WHEN IT COMES to the state of the news industry, the news has not been good.

Over a span of less than two decades, a quarter of the country’s newspapers have folded. That translates to tens of thousands of reporters laid off – and it means far less coverage of communities across the country. Less scrutiny of what local government is up to, what police departments are doing, how schools are performing.

Driven primarily by the internet’s disruption of the longstanding business model supporting newspapers, the alarming disappearance of papers – and the hollowing out of many of those that have survived – has been dubbed the “crisis in local journalism.”

But the news about the news is not entirely grim. In the face of these trends, a new model of nonprofit news is sprouting across the country. Foundations, corporate donors, and individuals are stepping forward to fund and launch nonprofit news organizations. In doing so, they’ve declared that rigorous, independent journalism is vital to a healthy functioning democracy.

The latest such declaration has come from Worcester, where the local chamber of commerce announced this month that it is launching a new nonprofit news website, The Worcester Guardian, to provide more coverage of the state’s second largest city.

It’s welcome news to those hungry for more coverage of Worcester, but it’s also raised questions about the independence of a news operation that’s being launched by a city’s leading business group. Will it be more cheerleading lapdog than watchdog?

Tim Murray, president and CEO of the Worcester Regional Chamber of Commerce, insists the Guardian will be an independent news operation, overseen by journalists, not business leaders. He said the chamber is seeding its launch with a $50,000 contribution, but the aim is for the business group to be just one of many funders, following the model of other nonprofit journalism start-ups.

Does that mean the Guardian will publish stories that might make the chamber or other business interests in Worcester uncomfortable or upset?

“I hope that’s the case,” Murray said on The Codcast. “Accountability journalism is needed.”

The city once claimed four daily newspapers, but has long been home to just one, the Telegram & Gazette. After years of the sort of punishing downsizing that has hit lots of US papers, the T&G is a shell of its former self.

A white paper on the state of journalism released by the Worcester chamber of commerce makes clear the local discontent with the cuts – and with having the local paper controlled by a distant corporate entity that seems more concerned with extracting profits than delivering news. The Telegram, the report says, is now “owned by Gannett, a Virginia-headquartered mass media holding company with significant debt obligations and a proven track record of eliminating jobs and, by extension, coverage.”

“It’s a threat to the civic and economic health of our community when that information collapse takes place,” Murray said.

A former two-term mayor of Worcester who went on to serve as lieutenant governor under Deval Patrick, Murray said the chamber has been concerned about the winnowing of local coverage for several years. That led the group to approach Clark University, where a group of students did the initial legwork for the white paper the chamber released this month in conjunction with the announcement of the Guardian’s launch.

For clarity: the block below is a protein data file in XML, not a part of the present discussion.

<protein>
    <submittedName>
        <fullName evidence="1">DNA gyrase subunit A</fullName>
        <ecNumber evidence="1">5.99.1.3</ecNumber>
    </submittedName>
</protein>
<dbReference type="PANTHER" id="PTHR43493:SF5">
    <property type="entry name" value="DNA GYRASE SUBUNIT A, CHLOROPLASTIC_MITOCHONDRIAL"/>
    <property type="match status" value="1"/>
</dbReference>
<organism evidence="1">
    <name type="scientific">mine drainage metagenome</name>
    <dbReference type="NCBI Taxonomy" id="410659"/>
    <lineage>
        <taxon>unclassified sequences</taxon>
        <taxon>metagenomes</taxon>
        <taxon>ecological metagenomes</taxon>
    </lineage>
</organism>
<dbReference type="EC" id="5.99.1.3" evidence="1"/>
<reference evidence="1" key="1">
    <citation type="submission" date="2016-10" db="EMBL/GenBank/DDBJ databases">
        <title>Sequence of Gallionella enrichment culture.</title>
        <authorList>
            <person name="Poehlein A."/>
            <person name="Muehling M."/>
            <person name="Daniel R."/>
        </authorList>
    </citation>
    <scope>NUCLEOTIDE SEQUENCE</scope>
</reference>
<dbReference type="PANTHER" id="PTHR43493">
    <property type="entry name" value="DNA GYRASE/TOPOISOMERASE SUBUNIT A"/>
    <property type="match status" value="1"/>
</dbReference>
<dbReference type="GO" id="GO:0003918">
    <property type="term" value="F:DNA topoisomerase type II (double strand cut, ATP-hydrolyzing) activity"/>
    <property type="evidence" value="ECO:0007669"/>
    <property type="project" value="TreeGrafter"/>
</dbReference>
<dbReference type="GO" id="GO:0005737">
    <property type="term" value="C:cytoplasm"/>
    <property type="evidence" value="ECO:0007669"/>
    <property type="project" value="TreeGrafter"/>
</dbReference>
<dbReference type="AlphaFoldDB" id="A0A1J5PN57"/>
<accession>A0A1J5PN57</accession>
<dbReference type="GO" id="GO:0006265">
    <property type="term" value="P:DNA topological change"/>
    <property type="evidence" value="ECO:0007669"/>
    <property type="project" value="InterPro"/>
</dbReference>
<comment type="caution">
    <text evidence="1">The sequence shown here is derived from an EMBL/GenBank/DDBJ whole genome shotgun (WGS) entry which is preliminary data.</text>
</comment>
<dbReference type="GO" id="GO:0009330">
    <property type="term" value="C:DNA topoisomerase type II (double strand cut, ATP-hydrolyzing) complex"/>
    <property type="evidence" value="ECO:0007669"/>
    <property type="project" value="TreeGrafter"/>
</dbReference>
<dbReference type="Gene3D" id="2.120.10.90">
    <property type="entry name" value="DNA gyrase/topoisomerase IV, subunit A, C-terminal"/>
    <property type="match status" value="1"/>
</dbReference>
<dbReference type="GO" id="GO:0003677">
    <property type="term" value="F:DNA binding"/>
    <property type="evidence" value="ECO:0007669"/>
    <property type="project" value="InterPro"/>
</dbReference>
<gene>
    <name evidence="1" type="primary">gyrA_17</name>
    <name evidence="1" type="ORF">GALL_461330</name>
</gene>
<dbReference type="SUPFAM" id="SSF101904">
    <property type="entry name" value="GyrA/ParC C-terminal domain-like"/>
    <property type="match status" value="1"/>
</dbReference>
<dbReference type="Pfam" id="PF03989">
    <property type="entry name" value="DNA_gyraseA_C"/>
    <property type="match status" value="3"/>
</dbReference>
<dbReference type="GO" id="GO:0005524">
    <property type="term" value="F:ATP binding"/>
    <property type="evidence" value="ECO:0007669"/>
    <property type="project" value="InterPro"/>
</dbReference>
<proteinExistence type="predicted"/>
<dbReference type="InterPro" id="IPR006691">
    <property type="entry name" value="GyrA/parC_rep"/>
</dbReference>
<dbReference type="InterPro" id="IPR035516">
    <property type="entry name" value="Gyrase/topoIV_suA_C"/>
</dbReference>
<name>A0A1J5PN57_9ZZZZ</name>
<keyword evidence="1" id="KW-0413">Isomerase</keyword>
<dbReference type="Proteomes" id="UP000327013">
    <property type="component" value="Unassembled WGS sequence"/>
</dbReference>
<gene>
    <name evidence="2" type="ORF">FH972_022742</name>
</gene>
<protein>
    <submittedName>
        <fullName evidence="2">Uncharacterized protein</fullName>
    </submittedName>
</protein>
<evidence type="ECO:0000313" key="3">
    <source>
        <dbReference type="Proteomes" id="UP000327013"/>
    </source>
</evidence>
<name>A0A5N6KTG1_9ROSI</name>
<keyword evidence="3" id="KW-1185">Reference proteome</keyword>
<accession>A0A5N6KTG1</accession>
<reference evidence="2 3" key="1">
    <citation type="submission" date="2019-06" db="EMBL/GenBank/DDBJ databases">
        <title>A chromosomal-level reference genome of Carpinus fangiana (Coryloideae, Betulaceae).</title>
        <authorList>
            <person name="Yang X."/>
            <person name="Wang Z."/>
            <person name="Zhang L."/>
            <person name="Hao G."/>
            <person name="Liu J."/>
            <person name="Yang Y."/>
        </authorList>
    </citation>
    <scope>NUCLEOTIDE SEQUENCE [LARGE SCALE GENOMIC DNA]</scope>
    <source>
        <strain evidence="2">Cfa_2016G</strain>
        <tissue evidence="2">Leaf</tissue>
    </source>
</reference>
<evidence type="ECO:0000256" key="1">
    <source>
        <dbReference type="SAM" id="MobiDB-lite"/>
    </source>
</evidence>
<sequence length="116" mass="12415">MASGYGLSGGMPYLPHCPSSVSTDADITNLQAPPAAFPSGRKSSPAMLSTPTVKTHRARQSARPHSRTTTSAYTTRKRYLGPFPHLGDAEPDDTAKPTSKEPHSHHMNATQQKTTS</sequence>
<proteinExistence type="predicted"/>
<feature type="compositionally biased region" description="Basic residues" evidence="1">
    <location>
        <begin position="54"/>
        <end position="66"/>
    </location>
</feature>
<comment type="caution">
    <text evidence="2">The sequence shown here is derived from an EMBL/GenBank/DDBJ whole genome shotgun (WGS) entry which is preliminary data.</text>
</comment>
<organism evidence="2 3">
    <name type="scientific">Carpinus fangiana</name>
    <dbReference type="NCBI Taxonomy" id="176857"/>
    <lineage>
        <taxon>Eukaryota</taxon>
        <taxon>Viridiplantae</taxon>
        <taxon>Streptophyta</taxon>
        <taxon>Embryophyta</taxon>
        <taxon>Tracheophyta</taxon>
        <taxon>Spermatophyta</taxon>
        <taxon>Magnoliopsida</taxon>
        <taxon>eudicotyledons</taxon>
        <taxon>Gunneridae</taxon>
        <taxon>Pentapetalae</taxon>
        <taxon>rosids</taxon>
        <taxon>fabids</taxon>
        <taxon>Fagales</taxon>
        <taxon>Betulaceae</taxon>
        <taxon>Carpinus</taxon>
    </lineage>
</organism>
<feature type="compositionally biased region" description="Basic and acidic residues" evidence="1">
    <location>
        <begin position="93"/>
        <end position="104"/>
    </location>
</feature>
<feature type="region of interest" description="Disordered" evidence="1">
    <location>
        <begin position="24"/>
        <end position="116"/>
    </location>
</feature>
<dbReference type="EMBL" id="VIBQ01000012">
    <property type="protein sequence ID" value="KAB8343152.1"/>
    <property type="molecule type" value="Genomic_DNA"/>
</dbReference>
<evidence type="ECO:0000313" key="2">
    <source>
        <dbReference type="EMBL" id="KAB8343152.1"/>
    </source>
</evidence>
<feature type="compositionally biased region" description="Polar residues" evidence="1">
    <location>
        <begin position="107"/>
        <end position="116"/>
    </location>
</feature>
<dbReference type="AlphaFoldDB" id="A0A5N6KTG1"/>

Dave Nordman, a former executive editor of the Telegram, is serving as a consultant to the project. His role has included spearheading the search for an editor, a process culminated last week in the announcement that Charlene Arsenault, a veteran journalist whose background includes 15 years as arts and entertainment editor at Worcester Magazine, has been hired as the Guardian’s founding editor.

The Guardian will have a nine-member board of directors, with Murray likely holding one of the seats, as well as a community advisory board. But the board’s role will be to support the news start-up and help it grow, not to give editorial direction.

In a piece posted last week on the Guardian’s website, Nordman said it’s right for people to keep a close eye on that division of responsibilities, but suggested it’s no different than concern over the ownership or management of any news organization, nonprofit or for-profit. “[T]here will be skeptics,” Nordman wrote. “And there should be – for the same reasons why skeptics believe John Henry tells Boston Globe sports reporters what to write and Alex Cora how to fill out the lineup card.”

The Guardian will rely initially on freelance writers working under Arsenault, with plans to hire full-time staff reporters as the operation grows, Nordman said in an email. He said the Guardian plans to begin publishing sometime in October, with a focus on a broad range of areas, including, among others, city government, arts and entertainment, business, and education.

“A good exchange of ideas and information about what’s happening at City Hall and in other parts of the community – when you have that good civic engagement that also directly relates to the economic health and well-being of a community,” said Murray. “A business community can’t be successful if we’re not working together to address a whole host of issues and challenges that we face – issues of housing, transportation challenges, environmental issues. So those are all interconnected on so many different levels. Whether you’re a mayor, a business leader, an institutional leader, somebody in the arts and cultural community, educational community – that storytelling and good quality journalism is really important. So that’s what we’re trying to do.”